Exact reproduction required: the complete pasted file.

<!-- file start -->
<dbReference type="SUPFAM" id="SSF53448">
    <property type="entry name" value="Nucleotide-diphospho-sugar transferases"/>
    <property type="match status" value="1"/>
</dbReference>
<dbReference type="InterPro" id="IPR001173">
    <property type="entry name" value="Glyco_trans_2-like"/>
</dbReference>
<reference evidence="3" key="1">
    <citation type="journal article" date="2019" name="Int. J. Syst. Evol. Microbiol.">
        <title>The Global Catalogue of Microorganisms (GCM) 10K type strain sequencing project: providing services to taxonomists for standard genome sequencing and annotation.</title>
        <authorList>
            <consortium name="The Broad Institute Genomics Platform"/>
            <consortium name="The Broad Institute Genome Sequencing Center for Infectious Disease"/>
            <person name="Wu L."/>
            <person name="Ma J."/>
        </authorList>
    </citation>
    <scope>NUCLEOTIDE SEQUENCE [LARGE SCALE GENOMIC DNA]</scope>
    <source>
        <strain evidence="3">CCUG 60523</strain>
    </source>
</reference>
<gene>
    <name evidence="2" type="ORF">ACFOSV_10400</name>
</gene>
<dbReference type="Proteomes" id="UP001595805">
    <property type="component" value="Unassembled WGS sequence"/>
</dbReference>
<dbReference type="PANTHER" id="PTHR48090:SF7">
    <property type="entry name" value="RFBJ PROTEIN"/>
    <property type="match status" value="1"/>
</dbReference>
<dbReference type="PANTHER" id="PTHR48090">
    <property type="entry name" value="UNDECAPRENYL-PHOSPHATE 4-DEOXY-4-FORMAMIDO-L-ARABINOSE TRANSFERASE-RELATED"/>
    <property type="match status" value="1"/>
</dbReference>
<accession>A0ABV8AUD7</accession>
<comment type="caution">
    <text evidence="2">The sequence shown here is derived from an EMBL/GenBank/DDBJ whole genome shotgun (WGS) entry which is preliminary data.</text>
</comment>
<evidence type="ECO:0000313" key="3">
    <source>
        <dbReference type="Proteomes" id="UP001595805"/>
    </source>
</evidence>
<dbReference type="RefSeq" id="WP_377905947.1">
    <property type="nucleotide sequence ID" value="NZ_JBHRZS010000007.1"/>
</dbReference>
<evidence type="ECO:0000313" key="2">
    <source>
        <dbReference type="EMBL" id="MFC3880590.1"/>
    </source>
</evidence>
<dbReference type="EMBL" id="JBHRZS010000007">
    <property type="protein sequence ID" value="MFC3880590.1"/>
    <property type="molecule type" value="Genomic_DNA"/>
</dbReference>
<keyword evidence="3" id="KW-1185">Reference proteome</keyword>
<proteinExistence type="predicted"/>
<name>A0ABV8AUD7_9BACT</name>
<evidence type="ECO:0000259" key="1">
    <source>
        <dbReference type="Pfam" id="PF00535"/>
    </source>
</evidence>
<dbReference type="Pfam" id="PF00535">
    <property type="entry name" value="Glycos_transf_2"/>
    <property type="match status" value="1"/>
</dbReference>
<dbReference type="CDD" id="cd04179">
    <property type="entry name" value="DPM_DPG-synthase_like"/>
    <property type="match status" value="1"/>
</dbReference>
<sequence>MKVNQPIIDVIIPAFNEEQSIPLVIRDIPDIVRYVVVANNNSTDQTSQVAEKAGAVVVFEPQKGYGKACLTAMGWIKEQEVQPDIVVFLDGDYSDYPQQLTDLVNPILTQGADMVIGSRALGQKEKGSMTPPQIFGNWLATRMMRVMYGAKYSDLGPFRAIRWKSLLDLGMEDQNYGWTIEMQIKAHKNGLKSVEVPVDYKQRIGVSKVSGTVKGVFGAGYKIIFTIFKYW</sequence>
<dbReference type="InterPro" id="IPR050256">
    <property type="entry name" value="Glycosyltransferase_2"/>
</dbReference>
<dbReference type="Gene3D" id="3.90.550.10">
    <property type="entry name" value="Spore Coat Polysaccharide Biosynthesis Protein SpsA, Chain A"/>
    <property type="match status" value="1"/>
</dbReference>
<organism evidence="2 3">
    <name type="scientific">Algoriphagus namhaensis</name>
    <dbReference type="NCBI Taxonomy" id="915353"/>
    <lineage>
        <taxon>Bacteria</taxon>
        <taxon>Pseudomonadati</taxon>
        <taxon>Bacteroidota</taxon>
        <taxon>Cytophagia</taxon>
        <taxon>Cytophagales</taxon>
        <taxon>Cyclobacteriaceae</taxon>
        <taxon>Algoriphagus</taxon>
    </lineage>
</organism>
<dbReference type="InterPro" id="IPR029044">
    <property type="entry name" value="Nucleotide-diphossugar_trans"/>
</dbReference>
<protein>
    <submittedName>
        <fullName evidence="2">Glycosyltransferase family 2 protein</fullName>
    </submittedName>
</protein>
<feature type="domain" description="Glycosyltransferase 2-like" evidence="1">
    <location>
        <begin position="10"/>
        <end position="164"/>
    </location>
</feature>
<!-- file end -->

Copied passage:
<dbReference type="SUPFAM" id="SSF53448">
    <property type="entry name" value="Nucleotide-diphospho-sugar transferases"/>
    <property type="match status" value="1"/>
</dbReference>
<dbReference type="InterPro" id="IPR001173">
    <property type="entry name" value="Glyco_trans_2-like"/>
</dbReference>
<reference evidence="3" key="1">
    <citation type="journal article" date="2019" name="Int. J. Syst. Evol. Microbiol.">
        <title>The Global Catalogue of Microorganisms (GCM) 10K type strain sequencing project: providing services to taxonomists for standard genome sequencing and annotation.</title>
        <authorList>
            <consortium name="The Broad Institute Genomics Platform"/>
            <consortium name="The Broad Institute Genome Sequencing Center for Infectious Disease"/>
            <person name="Wu L."/>
            <person name="Ma J."/>
        </authorList>
    </citation>
    <scope>NUCLEOTIDE SEQUENCE [LARGE SCALE GENOMIC DNA]</scope>
    <source>
        <strain evidence="3">CCUG 60523</strain>
    </source>
</reference>
<gene>
    <name evidence="2" type="ORF">ACFOSV_10400</name>
</gene>
<dbReference type="Proteomes" id="UP001595805">
    <property type="component" value="Unassembled WGS sequence"/>
</dbReference>
<dbReference type="PANTHER" id="PTHR48090:SF7">
    <property type="entry name" value="RFBJ PROTEIN"/>
    <property type="match status" value="1"/>
</dbReference>
<dbReference type="PANTHER" id="PTHR48090">
    <property type="entry name" value="UNDECAPRENYL-PHOSPHATE 4-DEOXY-4-FORMAMIDO-L-ARABINOSE TRANSFERASE-RELATED"/>
    <property type="match status" value="1"/>
</dbReference>
<accession>A0ABV8AUD7</accession>
<comment type="caution">
    <text evidence="2">The sequence shown here is derived from an EMBL/GenBank/DDBJ whole genome shotgun (WGS) entry which is preliminary data.</text>
</comment>
<evidence type="ECO:0000313" key="3">
    <source>
        <dbReference type="Proteomes" id="UP001595805"/>
    </source>
</evidence>
<dbReference type="RefSeq" id="WP_377905947.1">
    <property type="nucleotide sequence ID" value="NZ_JBHRZS010000007.1"/>
</dbReference>
<evidence type="ECO:0000313" key="2">
    <source>
        <dbReference type="EMBL" id="MFC3880590.1"/>
    </source>
</evidence>
<dbReference type="EMBL" id="JBHRZS010000007">
    <property type="protein sequence ID" value="MFC3880590.1"/>
    <property type="molecule type" value="Genomic_DNA"/>
</dbReference>
<keyword evidence="3" id="KW-1185">Reference proteome</keyword>
<proteinExistence type="predicted"/>
<name>A0ABV8AUD7_9BACT</name>
<evidence type="ECO:0000259" key="1">
    <source>
        <dbReference type="Pfam" id="PF00535"/>
    </source>
</evidence>
<dbReference type="Pfam" id="PF00535">
    <property type="entry name" value="Glycos_transf_2"/>
    <property type="match status" value="1"/>
</dbReference>
<dbReference type="CDD" id="cd04179">
    <property type="entry name" value="DPM_DPG-synthase_like"/>
    <property type="match status" value="1"/>
</dbReference>
<sequence>MKVNQPIIDVIIPAFNEEQSIPLVIRDIPDIVRYVVVANNNSTDQTSQVAEKAGAVVVFEPQKGYGKACLTAMGWIKEQEVQPDIVVFLDGDYSDYPQQLTDLVNPILTQGADMVIGSRALGQKEKGSMTPPQIFGNWLATRMMRVMYGAKYSDLGPFRAIRWKSLLDLGMEDQNYGWTIEMQIKAHKNGLKSVEVPVDYKQRIGVSKVSGTVKGVFGAGYKIIFTIFKYW</sequence>
<dbReference type="InterPro" id="IPR050256">
    <property type="entry name" value="Glycosyltransferase_2"/>
</dbReference>
<dbReference type="Gene3D" id="3.90.550.10">
    <property type="entry name" value="Spore Coat Polysaccharide Biosynthesis Protein SpsA, Chain A"/>
    <property type="match status" value="1"/>
</dbReference>
<organism evidence="2 3">
    <name type="scientific">Algoriphagus namhaensis</name>
    <dbReference type="NCBI Taxonomy" id="915353"/>
    <lineage>
        <taxon>Bacteria</taxon>
        <taxon>Pseudomonadati</taxon>
        <taxon>Bacteroidota</taxon>
        <taxon>Cytophagia</taxon>
        <taxon>Cytophagales</taxon>
        <taxon>Cyclobacteriaceae</taxon>
        <taxon>Algoriphagus</taxon>
    </lineage>
</organism>
<dbReference type="InterPro" id="IPR029044">
    <property type="entry name" value="Nucleotide-diphossugar_trans"/>
</dbReference>
<protein>
    <submittedName>
        <fullName evidence="2">Glycosyltransferase family 2 protein</fullName>
    </submittedName>
</protein>
<feature type="domain" description="Glycosyltransferase 2-like" evidence="1">
    <location>
        <begin position="10"/>
        <end position="164"/>
    </location>
</feature>